You competed to get into the good school or program. Then for the great job, the promotion, the raise. You competed to attract the great customer, client, project, or assignment. And you cared about the obscure awards that only your industry cares about. Like Outstanding Use of Whiteout in The Annual Low-Tech Secretary Awards.

Today, ask yourself Am I still competing?

Am I competing with my personal best? Am I still trying to learn, grow and improve? Or am I slowly coasting to a stop like a car that has run out of gas? Or like a skateboard that has run out of skateboarder?

Am I competing at work? Am I pushing to win for my customers and my teammates? Am I still trying to add more value? Are my biggest contributions still ahead of me. Or am I still milking my success from the 1900s?

Am I competing for my spouse or significant other? Am I taking care of myself? Am I treating my snuggle bunny in a way that makes me hard to beat? Am I still being thoughtful? And romantic? Do I buy flowers on non-holidays and when I don’t have to apologize for something I did, said, forgot, or broke?

Am I competing against time? Am I trying to do as much as I can within the limited time I have on this planet? Or at least during my pre-embalming fluid-filled time on the planet? (I have no idea how to properly hyphenate that last statement. If you are still competing in hyphenation let me know).

Key Takeaway

Never stop competing. Keep growing and improving. Keep pushing yourself and finding new ways to contribute. Keep competing for your spouse or significant other as if they have lots of other great options. Because they always do. Re-earn your role and your respect from others every day. Compete to make the most of every day. It is the best way to live your best life.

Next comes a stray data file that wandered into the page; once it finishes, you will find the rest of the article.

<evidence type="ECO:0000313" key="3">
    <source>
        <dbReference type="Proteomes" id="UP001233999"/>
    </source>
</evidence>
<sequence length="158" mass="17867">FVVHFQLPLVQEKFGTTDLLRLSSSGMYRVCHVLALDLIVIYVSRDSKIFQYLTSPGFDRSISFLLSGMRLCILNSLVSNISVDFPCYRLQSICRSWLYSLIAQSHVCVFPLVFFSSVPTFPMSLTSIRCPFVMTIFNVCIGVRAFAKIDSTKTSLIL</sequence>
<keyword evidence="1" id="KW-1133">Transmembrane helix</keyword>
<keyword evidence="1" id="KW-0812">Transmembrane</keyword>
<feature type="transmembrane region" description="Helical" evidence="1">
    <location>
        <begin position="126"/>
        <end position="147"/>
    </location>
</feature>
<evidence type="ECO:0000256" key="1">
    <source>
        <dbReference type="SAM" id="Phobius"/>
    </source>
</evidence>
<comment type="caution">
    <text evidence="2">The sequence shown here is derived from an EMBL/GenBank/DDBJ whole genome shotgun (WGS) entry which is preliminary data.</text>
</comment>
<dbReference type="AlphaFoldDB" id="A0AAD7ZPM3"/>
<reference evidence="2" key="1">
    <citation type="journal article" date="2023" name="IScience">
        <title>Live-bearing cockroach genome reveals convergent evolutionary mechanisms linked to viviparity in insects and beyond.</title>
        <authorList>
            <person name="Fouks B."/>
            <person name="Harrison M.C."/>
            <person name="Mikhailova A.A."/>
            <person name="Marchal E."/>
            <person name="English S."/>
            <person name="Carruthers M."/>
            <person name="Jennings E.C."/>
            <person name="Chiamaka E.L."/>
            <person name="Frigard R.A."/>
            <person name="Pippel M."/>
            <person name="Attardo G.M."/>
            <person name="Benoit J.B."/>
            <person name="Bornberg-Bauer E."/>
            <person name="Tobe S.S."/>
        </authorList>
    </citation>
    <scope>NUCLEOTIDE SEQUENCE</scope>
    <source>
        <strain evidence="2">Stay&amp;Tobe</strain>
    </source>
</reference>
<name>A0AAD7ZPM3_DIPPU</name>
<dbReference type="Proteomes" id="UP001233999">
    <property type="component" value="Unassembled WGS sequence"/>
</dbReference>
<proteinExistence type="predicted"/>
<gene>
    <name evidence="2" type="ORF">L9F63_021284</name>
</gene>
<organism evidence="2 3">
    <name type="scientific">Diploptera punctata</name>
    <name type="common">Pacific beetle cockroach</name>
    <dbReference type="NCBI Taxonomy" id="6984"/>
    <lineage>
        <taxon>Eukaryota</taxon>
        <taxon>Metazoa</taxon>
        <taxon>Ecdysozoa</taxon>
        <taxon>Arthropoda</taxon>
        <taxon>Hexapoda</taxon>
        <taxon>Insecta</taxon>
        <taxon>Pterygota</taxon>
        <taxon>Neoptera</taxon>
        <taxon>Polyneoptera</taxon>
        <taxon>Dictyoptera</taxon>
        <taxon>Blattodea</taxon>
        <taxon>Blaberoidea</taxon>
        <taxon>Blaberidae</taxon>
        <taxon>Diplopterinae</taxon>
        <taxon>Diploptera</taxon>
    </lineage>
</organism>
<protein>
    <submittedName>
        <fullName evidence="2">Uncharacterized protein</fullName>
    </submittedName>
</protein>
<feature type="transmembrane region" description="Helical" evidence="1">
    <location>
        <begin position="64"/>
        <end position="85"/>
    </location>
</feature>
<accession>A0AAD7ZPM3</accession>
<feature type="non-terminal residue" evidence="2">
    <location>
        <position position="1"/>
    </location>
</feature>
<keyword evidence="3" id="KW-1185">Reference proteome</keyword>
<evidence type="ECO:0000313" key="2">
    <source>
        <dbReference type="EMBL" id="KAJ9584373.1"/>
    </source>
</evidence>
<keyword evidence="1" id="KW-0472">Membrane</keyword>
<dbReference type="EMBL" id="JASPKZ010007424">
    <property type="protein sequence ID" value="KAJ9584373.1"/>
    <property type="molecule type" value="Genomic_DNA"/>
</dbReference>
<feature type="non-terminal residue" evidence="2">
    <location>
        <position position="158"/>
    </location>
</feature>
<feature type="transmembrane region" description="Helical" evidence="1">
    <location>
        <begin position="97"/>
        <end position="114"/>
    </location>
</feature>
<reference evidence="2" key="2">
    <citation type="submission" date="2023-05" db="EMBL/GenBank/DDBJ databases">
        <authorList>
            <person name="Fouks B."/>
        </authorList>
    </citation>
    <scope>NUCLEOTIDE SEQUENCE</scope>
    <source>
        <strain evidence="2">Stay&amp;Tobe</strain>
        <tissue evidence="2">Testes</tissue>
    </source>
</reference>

*If you know someone who could benefit from this message, please share it with them.

An inspiring reminder to never give up on your dreams.

A few years ago Andrew Young spoke at my office in Atlanta. I was thrilled by the opportunity to hear him speak. Young is a political rockstar. He was a U.S. Congressman, U.S. Ambassador to the United Nations, and mayor of Atlanta. Before all that, Young was a key figure in the American civil rights movement. And he was the first person mentioned by the Village People in the song Y.M.C.A.

I knew Young’s talk would be inspiring. But like so many memorable moments in life, one of the greatest sources of inspiration from his talk came from an unexpected surprise he shared.

As Young recounted the excitement and profound significance of the civil rights movement, he talked about just how impressive Martin Luther King Jr. was. He said that the whole movement was full of leaders. But Martin, as Young called him, was the clear leader of leaders.

However, it was a quick and simple fact thrown in for humor that still sticks with me 5 years later. Young shared that when King was in college at Crozer Theological Seminary school he got a C in public speaking. And no, a C in Seminary school does not stand for Christ-like, or Crazy-good.

Drink this in for a moment. As a pastor, reverend, priest, or rabbi your number one job skill, other than knowing a hell of a lot about God, has to be public speaking, right? And King was struggling in that department.